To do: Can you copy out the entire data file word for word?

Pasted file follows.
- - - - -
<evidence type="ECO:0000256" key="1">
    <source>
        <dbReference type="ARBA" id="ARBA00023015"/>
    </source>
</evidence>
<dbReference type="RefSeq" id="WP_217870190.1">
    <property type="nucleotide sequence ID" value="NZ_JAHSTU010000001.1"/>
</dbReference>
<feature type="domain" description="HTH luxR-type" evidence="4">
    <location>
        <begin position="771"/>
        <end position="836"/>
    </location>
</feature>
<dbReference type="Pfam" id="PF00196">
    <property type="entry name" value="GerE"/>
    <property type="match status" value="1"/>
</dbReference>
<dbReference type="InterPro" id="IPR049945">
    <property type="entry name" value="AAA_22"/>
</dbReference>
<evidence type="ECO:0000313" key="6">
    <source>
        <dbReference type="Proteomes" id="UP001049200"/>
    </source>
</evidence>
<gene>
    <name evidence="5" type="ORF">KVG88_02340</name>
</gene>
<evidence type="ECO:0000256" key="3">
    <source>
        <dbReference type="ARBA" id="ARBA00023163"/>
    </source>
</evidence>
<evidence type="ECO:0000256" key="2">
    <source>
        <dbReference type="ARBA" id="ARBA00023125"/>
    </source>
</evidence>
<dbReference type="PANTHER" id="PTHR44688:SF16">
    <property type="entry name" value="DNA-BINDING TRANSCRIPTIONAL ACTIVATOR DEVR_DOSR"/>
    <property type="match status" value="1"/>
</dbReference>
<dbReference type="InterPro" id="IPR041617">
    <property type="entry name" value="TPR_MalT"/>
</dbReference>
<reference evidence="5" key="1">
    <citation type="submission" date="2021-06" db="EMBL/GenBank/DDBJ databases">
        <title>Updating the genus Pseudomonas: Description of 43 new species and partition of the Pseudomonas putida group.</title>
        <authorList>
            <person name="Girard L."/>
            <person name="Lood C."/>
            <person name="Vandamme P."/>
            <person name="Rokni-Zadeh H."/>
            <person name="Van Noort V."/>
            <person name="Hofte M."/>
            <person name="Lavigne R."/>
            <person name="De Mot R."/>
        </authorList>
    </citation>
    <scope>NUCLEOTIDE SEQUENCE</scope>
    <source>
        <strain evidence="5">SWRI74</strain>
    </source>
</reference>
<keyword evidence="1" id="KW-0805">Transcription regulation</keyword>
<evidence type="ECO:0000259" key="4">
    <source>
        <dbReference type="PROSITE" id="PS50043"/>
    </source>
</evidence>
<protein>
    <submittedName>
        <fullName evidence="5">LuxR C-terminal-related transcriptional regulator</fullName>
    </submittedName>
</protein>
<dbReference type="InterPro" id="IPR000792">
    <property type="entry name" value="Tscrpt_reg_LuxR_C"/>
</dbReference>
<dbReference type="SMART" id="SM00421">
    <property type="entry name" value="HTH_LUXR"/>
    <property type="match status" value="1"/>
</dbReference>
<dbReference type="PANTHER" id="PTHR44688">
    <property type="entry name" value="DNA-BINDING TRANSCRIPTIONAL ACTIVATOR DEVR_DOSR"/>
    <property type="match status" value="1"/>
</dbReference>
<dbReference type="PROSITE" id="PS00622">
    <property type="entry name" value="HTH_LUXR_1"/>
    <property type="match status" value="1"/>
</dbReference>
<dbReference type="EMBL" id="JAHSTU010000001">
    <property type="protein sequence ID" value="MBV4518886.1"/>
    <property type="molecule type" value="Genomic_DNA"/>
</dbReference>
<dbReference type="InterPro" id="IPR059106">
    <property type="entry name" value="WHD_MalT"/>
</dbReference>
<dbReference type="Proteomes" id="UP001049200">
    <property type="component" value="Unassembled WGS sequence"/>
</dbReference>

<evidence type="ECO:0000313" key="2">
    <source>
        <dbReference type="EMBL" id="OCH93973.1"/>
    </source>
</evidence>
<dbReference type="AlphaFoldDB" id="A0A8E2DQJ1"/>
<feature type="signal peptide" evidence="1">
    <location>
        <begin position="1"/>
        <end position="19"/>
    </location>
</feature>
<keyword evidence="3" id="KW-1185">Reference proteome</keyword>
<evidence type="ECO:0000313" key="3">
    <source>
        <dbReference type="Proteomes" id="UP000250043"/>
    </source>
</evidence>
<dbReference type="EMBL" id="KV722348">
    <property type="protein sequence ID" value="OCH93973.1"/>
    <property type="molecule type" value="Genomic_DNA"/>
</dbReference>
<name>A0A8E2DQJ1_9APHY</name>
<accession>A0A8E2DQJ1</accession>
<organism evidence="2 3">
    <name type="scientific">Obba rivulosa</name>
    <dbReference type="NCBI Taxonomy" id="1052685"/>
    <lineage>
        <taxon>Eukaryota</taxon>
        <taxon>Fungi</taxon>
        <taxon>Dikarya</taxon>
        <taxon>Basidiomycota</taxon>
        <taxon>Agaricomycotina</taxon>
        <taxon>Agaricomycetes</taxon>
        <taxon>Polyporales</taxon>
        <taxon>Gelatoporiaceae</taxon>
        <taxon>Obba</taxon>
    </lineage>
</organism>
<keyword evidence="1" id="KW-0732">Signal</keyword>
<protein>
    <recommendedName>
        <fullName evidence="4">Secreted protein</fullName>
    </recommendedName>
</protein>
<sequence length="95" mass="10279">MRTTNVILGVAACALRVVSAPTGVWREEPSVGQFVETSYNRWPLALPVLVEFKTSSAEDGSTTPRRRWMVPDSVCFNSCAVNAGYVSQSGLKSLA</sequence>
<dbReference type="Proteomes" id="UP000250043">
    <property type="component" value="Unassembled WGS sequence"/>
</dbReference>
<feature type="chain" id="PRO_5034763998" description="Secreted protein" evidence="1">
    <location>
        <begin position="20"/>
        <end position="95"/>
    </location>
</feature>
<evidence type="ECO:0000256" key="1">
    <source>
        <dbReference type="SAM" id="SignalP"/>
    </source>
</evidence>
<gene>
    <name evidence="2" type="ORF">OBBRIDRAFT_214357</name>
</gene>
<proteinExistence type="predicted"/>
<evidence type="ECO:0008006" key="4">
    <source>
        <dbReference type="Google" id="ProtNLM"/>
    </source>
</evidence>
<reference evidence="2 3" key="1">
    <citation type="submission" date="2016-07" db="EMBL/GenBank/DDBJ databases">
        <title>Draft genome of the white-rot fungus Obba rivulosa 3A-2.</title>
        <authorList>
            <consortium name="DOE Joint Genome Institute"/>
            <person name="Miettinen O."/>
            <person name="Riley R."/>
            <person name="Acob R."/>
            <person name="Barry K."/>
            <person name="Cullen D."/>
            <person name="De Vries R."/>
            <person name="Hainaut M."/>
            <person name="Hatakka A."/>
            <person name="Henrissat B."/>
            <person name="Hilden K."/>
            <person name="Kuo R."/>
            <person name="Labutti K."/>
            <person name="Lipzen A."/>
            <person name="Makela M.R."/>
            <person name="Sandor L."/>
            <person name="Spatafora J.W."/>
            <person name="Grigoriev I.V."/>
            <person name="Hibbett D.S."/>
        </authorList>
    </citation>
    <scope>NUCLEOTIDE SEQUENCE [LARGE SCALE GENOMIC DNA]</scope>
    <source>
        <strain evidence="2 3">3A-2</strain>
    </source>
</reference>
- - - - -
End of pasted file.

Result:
<evidence type="ECO:0000256" key="1">
    <source>
        <dbReference type="ARBA" id="ARBA00023015"/>
    </source>
</evidence>
<dbReference type="RefSeq" id="WP_217870190.1">
    <property type="nucleotide sequence ID" value="NZ_JAHSTU010000001.1"/>
</dbReference>
<feature type="domain" description="HTH luxR-type" evidence="4">
    <location>
        <begin position="771"/>
        <end position="836"/>
    </location>
</feature>
<dbReference type="Pfam" id="PF00196">
    <property type="entry name" value="GerE"/>
    <property type="match status" value="1"/>
</dbReference>
<dbReference type="InterPro" id="IPR049945">
    <property type="entry name" value="AAA_22"/>
</dbReference>
<evidence type="ECO:0000313" key="6">
    <source>
        <dbReference type="Proteomes" id="UP001049200"/>
    </source>
</evidence>
<gene>
    <name evidence="5" type="ORF">KVG88_02340</name>
</gene>
<evidence type="ECO:0000256" key="3">
    <source>
        <dbReference type="ARBA" id="ARBA00023163"/>
    </source>
</evidence>
<evidence type="ECO:0000256" key="2">
    <source>
        <dbReference type="ARBA" id="ARBA00023125"/>
    </source>
</evidence>
<dbReference type="PANTHER" id="PTHR44688:SF16">
    <property type="entry name" value="DNA-BINDING TRANSCRIPTIONAL ACTIVATOR DEVR_DOSR"/>
    <property type="match status" value="1"/>
</dbReference>
<dbReference type="InterPro" id="IPR041617">
    <property type="entry name" value="TPR_MalT"/>
</dbReference>
<reference evidence="5" key="1">
    <citation type="submission" date="2021-06" db="EMBL/GenBank/DDBJ databases">
        <title>Updating the genus Pseudomonas: Description of 43 new species and partition of the Pseudomonas putida group.</title>
        <authorList>
            <person name="Girard L."/>
            <person name="Lood C."/>
            <person name="Vandamme P."/>
            <person name="Rokni-Zadeh H."/>
            <person name="Van Noort V."/>
            <person name="Hofte M."/>
            <person name="Lavigne R."/>
            <person name="De Mot R."/>
        </authorList>
    </citation>
    <scope>NUCLEOTIDE SEQUENCE</scope>
    <source>
        <strain evidence="5">SWRI74</strain>
    </source>
</reference>
<keyword evidence="1" id="KW-0805">Transcription regulation</keyword>
<evidence type="ECO:0000259" key="4">
    <source>
        <dbReference type="PROSITE" id="PS50043"/>
    </source>
</evidence>
<protein>
    <submittedName>
        <fullName evidence="5">LuxR C-terminal-related transcriptional regulator</fullName>
    </submittedName>
</protein>
<dbReference type="InterPro" id="IPR000792">
    <property type="entry name" value="Tscrpt_reg_LuxR_C"/>
</dbReference>
<dbReference type="SMART" id="SM00421">
    <property type="entry name" value="HTH_LUXR"/>
    <property type="match status" value="1"/>
</dbReference>
<dbReference type="PANTHER" id="PTHR44688">
    <property type="entry name" value="DNA-BINDING TRANSCRIPTIONAL ACTIVATOR DEVR_DOSR"/>
    <property type="match status" value="1"/>
</dbReference>
<dbReference type="PROSITE" id="PS00622">
    <property type="entry name" value="HTH_LUXR_1"/>
    <property type="match status" value="1"/>
</dbReference>
<dbReference type="EMBL" id="JAHSTU010000001">
    <property type="protein sequence ID" value="MBV4518886.1"/>
    <property type="molecule type" value="Genomic_DNA"/>
</dbReference>
<dbReference type="InterPro" id="IPR059106">
    <property type="entry name" value="WHD_MalT"/>
</dbReference>
<dbReference type="Proteomes" id="UP001049200">
    <property type="component" value="Unassembled WGS sequence"/>
</dbReference>

<evidence type="ECO:0000313" key="2">
    <source>
        <dbReference type="EMBL" id="OCH93973.1"/>
    </source>
</evidence>
<dbReference type="AlphaFoldDB" id="A0A8E2DQJ1"/>
<feature type="signal peptide" evidence="1">
    <location>
        <begin position="1"/>
        <end position="19"/>
    </location>
</feature>
<keyword evidence="3" id="KW-1185">Reference proteome</keyword>
<evidence type="ECO:0000313" key="3">
    <source>
        <dbReference type="Proteomes" id="UP000250043"/>
    </source>
</evidence>
<dbReference type="EMBL" id="KV722348">
    <property type="protein sequence ID" value="OCH93973.1"/>
    <property type="molecule type" value="Genomic_DNA"/>
</dbReference>
<name>A0A8E2DQJ1_9APHY</name>
<accession>A0A8E2DQJ1</accession>
<organism evidence="2 3">
    <name type="scientific">Obba rivulosa</name>
    <dbReference type="NCBI Taxonomy" id="1052685"/>
    <lineage>
        <taxon>Eukaryota</taxon>
        <taxon>Fungi</taxon>
        <taxon>Dikarya</taxon>
        <taxon>Basidiomycota</taxon>
        <taxon>Agaricomycotina</taxon>
        <taxon>Agaricomycetes</taxon>
        <taxon>Polyporales</taxon>
        <taxon>Gelatoporiaceae</taxon>
        <taxon>Obba</taxon>
    </lineage>
</organism>
<keyword evidence="1" id="KW-0732">Signal</keyword>
<protein>
    <recommendedName>
        <fullName evidence="4">Secreted protein</fullName>
    </recommendedName>
</protein>
<sequence length="95" mass="10279">MRTTNVILGVAACALRVVSAPTGVWREEPSVGQFVETSYNRWPLALPVLVEFKTSSAEDGSTTPRRRWMVPDSVCFNSCAVNAGYVSQSGLKSLA</sequence>
<dbReference type="Proteomes" id="UP000250043">
    <property type="component" value="Unassembled WGS sequence"/>
</dbReference>
<feature type="chain" id="PRO_5034763998" description="Secreted protein" evidence="1">
    <location>
        <begin position="20"/>
        <end position="95"/>
    </location>
</feature>
<evidence type="ECO:0000256" key="1">
    <source>
        <dbReference type="SAM" id="SignalP"/>
    </source>
</evidence>
<gene>
    <name evidence="2" type="ORF">OBBRIDRAFT_214357</name>
</gene>
<proteinExistence type="predicted"/>
<evidence type="ECO:0008006" key="4">
    <source>
        <dbReference type="Google" id="ProtNLM"/>
    </source>
</evidence>
<reference evidence="2 3" key="1">
    <citation type="submission" date="2016-07" db="EMBL/GenBank/DDBJ databases">
        <title>Draft genome of the white-rot fungus Obba rivulosa 3A-2.</title>
        <authorList>
            <consortium name="DOE Joint Genome Institute"/>
            <person name="Miettinen O."/>
            <person name="Riley R."/>
            <person name="Acob R."/>
            <person name="Barry K."/>
            <person name="Cullen D."/>
            <person name="De Vries R."/>
            <person name="Hainaut M."/>
            <person name="Hatakka A."/>
            <person name="Henrissat B."/>
            <person name="Hilden K."/>
            <person name="Kuo R."/>
            <person name="Labutti K."/>
            <person name="Lipzen A."/>
            <person name="Makela M.R."/>
            <person name="Sandor L."/>
            <person name="Spatafora J.W."/>
            <person name="Grigoriev I.V."/>
            <person name="Hibbett D.S."/>
        </authorList>
    </citation>
    <scope>NUCLEOTIDE SEQUENCE [LARGE SCALE GENOMIC DNA]</scope>
    <source>
        <strain evidence="2 3">3A-2</strain>
    </source>
</reference>